Name of argumentation in a discussion

Philosophy Asked on January 4, 2022

Some weeks ago I was discussing with a friend. I criticized Trump about something and then my friend replied "OK, but what about Obama?". This question was aimed at removing attention from Trump and discuss about something else, which, albeit relevant, was not the main topic of the discussion. Moreover, my friend was assuming that I prefer Obama to Trump, which is not necessarily true (I might dislike them both). On top of that, he is not really saying that what Trump did was correct; he just said that Obama did it too.

What I would like to know is: what is the name of this argument and how do people usually handle it? This kind of argumentation is used a lot by politicians, e.g. when criticized about something, they reply saying that the politicians from other parties did similar things (just like my friend did).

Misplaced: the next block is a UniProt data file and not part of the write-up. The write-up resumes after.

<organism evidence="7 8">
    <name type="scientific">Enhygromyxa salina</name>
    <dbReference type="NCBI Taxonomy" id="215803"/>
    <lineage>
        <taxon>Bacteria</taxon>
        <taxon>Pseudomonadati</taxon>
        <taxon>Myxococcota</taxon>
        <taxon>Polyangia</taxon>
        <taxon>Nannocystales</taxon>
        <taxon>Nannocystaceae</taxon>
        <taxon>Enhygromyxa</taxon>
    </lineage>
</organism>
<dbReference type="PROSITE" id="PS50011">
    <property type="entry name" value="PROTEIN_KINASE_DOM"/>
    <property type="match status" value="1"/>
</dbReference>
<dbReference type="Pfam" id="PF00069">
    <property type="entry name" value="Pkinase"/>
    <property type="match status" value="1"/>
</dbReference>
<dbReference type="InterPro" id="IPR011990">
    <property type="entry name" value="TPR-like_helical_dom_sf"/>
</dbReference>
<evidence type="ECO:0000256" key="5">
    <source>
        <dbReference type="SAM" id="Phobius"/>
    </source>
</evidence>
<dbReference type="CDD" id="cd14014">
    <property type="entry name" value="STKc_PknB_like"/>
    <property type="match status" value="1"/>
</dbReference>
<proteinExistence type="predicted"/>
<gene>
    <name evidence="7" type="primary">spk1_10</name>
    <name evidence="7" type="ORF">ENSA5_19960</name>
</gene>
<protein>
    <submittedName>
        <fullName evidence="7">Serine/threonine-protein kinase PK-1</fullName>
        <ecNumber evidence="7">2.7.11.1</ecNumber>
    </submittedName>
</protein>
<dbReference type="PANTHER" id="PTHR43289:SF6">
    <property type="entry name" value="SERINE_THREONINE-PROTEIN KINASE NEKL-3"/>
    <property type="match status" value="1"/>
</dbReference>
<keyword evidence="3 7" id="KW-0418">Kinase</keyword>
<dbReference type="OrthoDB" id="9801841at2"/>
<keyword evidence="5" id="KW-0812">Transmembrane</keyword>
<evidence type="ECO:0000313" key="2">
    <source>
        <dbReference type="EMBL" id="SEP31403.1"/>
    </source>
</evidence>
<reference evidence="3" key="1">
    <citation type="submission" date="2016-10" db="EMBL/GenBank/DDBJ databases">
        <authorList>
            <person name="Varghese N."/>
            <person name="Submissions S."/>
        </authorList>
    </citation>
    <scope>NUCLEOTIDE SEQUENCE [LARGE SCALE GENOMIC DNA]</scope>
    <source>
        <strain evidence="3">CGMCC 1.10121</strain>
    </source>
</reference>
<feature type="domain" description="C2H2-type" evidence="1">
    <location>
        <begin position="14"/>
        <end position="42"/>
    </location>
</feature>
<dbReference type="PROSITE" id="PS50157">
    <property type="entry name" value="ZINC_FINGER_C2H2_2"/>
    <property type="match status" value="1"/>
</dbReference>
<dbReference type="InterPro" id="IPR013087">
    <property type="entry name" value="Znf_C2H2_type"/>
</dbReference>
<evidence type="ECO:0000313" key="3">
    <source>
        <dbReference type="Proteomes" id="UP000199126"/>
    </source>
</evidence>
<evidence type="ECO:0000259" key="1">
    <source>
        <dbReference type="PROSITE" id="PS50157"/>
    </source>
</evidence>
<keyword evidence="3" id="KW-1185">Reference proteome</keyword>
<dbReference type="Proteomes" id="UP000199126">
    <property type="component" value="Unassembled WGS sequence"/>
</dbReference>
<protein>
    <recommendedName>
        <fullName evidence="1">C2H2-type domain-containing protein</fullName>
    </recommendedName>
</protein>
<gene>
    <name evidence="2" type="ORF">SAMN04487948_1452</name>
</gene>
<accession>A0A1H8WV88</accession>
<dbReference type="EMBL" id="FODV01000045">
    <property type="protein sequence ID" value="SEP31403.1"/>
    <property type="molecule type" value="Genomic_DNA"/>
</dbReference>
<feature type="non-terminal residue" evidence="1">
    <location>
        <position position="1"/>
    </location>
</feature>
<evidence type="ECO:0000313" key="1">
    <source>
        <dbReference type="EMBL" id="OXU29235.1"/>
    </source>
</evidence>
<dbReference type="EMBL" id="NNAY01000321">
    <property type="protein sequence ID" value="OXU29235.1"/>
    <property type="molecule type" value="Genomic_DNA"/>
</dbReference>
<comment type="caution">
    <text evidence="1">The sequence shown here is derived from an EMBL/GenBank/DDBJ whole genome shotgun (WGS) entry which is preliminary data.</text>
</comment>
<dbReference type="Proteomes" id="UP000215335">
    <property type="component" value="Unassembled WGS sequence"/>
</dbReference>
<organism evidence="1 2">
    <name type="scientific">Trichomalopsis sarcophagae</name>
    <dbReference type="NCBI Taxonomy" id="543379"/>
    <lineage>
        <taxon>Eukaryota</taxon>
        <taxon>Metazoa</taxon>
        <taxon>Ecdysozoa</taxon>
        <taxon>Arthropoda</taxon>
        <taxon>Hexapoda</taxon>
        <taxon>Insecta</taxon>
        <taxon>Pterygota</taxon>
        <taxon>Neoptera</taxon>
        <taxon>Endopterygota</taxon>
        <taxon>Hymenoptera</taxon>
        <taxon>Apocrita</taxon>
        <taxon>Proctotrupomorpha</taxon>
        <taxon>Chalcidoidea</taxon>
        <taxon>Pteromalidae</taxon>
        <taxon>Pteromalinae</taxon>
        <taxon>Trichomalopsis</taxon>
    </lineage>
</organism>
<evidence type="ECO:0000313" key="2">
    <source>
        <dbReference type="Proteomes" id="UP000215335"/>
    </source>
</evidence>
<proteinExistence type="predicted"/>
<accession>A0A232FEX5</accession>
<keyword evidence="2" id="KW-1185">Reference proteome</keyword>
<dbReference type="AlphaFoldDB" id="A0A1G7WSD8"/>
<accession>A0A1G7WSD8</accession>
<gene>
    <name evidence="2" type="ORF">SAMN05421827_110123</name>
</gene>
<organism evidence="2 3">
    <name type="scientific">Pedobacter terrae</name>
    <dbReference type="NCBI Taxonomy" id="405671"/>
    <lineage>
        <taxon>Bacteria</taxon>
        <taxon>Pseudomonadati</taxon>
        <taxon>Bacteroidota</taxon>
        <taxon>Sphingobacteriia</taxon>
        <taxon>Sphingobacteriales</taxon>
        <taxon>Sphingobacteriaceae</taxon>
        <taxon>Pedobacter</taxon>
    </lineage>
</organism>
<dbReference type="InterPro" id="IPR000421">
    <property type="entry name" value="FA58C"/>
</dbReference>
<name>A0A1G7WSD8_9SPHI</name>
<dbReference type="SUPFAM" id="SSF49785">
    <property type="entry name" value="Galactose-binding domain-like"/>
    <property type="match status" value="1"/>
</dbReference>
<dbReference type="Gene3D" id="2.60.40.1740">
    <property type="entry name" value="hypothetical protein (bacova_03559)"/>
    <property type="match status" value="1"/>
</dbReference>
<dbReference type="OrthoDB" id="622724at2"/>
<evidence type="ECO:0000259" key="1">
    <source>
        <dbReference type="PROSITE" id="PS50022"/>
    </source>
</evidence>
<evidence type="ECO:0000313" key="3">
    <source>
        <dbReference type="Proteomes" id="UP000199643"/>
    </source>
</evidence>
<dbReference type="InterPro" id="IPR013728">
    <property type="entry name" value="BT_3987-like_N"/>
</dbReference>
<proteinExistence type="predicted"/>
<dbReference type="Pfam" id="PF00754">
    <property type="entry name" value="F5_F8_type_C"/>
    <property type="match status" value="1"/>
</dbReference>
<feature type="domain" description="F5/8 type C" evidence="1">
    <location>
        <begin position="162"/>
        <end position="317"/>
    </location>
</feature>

This question might not be suitable for this community, so I will apology in advance if that’s the case and I will erase the question, but I didn’t know where else to post it.

One Answer

This tu quoque fallacy is so common in political debates that it has a special name: the "whattabout" or "whattaboutism". Plentiful textbook examples of the whattabout can be found in the interactions between the press and the trumpists Huckabee, Spicer, Conway and McEnany.

Answered by niels nielsen on January 4, 2022

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